Apple, backed by a broad coalition of technology giants like Google and Facebook, was fiercely opposed to assisting the US government in unlocking the iPhone on grounds it would have wide-reaching implications on digital security and privacy.
A key court hearing scheduled earlier this month to hear arguments from both sides in the sensitive case was abruptly cancelled after the FBI said it no longer needed Apple’s help because it had found an outside party to unlock the phone.
Syed Farook and his wife Tashfeen Malik killed 14 people in San Bernardino, California on December 2 before dying in a firefight with police. Two other phones linked to the pair were found destroyed after the attack.
“Our decision to conclude the litigation was based solely on the fact that, with the recent assistance of a third party, we are now able to unlock that iPhone without compromising any information on the phone,” US attorney Eileen Decker said in a statement.
In a court filing asking that the case be dismissed, federal prosecutors said the US government had “successfully accessed the data stored on Farook’s iPhone and therefore no longer requires assistance from Apple Inc.”
It was unclear who helped the FBI access the phone and what was stored on the device. But news reports have said the FBI may have sought assistance from an Israeli forensics company. In a statement late Monday the FBI declined to say who that party was, or what technical steps were taken to unlock the phone.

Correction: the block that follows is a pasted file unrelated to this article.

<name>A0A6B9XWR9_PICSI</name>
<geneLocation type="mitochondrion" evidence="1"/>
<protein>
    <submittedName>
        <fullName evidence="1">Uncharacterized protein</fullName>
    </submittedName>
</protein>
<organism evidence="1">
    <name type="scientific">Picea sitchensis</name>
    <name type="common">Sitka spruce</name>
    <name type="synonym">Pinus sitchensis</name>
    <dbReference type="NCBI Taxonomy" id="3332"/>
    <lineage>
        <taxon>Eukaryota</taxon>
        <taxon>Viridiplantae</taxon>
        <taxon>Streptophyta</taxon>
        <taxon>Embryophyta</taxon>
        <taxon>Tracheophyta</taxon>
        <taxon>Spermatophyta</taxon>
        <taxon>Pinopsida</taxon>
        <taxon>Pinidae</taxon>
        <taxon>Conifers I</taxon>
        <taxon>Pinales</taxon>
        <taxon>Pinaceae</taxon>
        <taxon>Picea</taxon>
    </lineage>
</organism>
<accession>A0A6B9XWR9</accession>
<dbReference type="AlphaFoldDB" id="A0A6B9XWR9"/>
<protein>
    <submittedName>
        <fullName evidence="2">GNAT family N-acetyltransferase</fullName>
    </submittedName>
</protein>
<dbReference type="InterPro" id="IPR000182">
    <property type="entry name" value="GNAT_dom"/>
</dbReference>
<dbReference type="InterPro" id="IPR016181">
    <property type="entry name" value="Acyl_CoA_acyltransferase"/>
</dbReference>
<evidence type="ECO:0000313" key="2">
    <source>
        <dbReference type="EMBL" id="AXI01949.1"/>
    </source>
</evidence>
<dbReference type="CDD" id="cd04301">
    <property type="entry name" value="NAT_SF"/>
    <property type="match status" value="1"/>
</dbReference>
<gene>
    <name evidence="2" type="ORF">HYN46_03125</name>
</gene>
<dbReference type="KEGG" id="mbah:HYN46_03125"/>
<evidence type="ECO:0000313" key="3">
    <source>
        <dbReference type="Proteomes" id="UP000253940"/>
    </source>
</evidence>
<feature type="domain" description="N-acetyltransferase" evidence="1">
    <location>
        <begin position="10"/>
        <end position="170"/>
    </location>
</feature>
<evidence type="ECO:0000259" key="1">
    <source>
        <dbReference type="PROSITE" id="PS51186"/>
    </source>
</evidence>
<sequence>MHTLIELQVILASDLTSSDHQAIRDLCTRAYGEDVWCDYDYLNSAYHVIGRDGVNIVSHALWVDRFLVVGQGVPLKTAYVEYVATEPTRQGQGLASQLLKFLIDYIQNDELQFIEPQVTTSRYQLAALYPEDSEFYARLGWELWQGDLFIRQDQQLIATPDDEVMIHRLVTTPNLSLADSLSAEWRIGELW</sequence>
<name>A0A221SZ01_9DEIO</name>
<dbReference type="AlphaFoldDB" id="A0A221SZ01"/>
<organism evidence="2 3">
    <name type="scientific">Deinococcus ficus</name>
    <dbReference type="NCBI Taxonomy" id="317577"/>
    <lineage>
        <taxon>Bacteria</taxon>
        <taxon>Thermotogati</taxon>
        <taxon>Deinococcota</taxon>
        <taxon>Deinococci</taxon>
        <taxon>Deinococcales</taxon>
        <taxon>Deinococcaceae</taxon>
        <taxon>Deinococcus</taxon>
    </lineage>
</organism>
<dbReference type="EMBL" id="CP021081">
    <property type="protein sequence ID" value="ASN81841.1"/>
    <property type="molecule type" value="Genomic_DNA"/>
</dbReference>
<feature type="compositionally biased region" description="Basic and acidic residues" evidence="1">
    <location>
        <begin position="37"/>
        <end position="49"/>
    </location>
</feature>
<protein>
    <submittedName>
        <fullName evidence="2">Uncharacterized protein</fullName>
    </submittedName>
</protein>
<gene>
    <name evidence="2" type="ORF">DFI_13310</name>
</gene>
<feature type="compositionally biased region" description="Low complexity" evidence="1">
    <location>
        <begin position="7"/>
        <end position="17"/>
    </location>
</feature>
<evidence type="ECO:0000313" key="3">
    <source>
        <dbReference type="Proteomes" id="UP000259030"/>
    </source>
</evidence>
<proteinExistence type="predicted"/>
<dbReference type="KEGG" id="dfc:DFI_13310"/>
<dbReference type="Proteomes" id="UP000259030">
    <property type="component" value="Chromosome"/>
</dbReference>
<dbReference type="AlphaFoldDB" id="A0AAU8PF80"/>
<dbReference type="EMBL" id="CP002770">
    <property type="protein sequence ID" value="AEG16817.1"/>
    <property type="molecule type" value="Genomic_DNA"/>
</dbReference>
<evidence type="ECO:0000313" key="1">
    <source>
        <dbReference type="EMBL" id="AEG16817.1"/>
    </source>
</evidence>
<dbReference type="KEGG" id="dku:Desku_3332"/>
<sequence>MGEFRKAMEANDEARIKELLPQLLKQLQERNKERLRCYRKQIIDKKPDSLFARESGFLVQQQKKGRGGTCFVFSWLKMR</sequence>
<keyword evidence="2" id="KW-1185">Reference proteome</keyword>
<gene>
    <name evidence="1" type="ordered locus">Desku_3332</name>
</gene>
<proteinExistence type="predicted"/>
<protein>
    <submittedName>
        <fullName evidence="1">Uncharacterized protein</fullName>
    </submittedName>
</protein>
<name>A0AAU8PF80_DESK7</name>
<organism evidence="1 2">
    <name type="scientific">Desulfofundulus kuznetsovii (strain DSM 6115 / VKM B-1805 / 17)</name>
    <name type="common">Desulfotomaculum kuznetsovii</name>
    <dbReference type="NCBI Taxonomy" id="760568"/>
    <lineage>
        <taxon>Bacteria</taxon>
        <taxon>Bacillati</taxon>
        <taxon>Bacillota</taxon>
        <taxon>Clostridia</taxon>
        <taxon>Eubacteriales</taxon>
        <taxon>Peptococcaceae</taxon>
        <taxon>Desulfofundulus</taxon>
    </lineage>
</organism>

“The full exploitation of the phone and follow-up investigative steps are continuing. My law enforcement partners and I made a commitment to the victims of the 12/2 attack in San Bernardino and to the American people that no stone would be left unturned in this case,” said Laura Eimiller, spokeswoman for the FBI’s Los Angeles field office.
The goal of the probe is to determine if the California attackers worked with others, were targeting others and were supported by others, the FBI said.
“While we continue to explore the contents of the iPhone and other evidence, these questions may not be fully resolved, but I am satisfied that we have access to more answers than we did before and that the investigative process is moving forward,” Eimiller said.
Hit a new low
Tech companies, security experts and civil rights advocates had vowed to fight the government, saying it would set a precedent to compel companies to build backdoors into their products.
The government had fired back, insisting that Apple was not above the law and that its request for technical assistance concerned only Farook’s work phone from the San Bernardino health department.
Evan Greer, campaign director of Fight for the Future, a non-profit that supports Apple, said Monday’s announcement was proof the government had an alternative motive in the case.
“The FBI’s credibility just hit a new low,” he said in a statement. “They repeatedly lied to the court and the public in pursuit of a dangerous precedent that would have made all of us less safe.
“Fortunately, Internet users mobilized quickly and powerfully to educate the public about the dangers of backdoors, and together we forced the government to back down.”
In a recent editorial, The Wall Street Journal also criticized the Justice Department’s legal battle as “reckless” and said the FBI had “fibbed by saying the Apple case is about one phone.”
FBI director James Comey said his agency only decided to back down in the court case after it found a third party that could crack the phone.
“You are simply wrong to assert that the FBI and the Justice Department lied about our ability to access the San Bernardino killer’s phone,” Comey said in an open letter.